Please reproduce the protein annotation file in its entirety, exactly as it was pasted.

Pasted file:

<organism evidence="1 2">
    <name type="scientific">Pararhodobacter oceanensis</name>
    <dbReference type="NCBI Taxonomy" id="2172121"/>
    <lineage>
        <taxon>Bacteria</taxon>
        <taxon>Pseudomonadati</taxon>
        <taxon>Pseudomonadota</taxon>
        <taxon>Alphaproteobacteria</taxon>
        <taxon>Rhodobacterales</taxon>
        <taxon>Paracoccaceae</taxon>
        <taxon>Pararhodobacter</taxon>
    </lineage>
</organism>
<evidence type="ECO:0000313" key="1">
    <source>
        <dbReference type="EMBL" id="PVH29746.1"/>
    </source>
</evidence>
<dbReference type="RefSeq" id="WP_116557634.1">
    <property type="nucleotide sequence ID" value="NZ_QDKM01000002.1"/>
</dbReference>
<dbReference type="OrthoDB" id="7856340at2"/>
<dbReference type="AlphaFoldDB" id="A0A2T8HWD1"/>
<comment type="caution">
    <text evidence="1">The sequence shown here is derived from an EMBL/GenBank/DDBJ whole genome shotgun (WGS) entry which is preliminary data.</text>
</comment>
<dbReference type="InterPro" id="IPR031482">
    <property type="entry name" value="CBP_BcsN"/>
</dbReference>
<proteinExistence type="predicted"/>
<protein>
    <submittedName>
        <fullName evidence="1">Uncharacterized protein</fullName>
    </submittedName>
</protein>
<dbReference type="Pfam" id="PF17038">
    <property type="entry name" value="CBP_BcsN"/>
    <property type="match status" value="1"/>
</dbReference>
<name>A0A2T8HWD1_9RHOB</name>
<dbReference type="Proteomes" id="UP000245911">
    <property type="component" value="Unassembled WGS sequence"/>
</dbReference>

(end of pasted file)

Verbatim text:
<organism evidence="1 2">
    <name type="scientific">Pararhodobacter oceanensis</name>
    <dbReference type="NCBI Taxonomy" id="2172121"/>
    <lineage>
        <taxon>Bacteria</taxon>
        <taxon>Pseudomonadati</taxon>
        <taxon>Pseudomonadota</taxon>
        <taxon>Alphaproteobacteria</taxon>
        <taxon>Rhodobacterales</taxon>
        <taxon>Paracoccaceae</taxon>
        <taxon>Pararhodobacter</taxon>
    </lineage>
</organism>
<evidence type="ECO:0000313" key="1">
    <source>
        <dbReference type="EMBL" id="PVH29746.1"/>
    </source>
</evidence>
<dbReference type="RefSeq" id="WP_116557634.1">
    <property type="nucleotide sequence ID" value="NZ_QDKM01000002.1"/>
</dbReference>
<dbReference type="OrthoDB" id="7856340at2"/>
<dbReference type="AlphaFoldDB" id="A0A2T8HWD1"/>
<comment type="caution">
    <text evidence="1">The sequence shown here is derived from an EMBL/GenBank/DDBJ whole genome shotgun (WGS) entry which is preliminary data.</text>
</comment>
<dbReference type="InterPro" id="IPR031482">
    <property type="entry name" value="CBP_BcsN"/>
</dbReference>
<proteinExistence type="predicted"/>
<protein>
    <submittedName>
        <fullName evidence="1">Uncharacterized protein</fullName>
    </submittedName>
</protein>
<dbReference type="Pfam" id="PF17038">
    <property type="entry name" value="CBP_BcsN"/>
    <property type="match status" value="1"/>
</dbReference>
<name>A0A2T8HWD1_9RHOB</name>
<dbReference type="Proteomes" id="UP000245911">
    <property type="component" value="Unassembled WGS sequence"/>
</dbReference>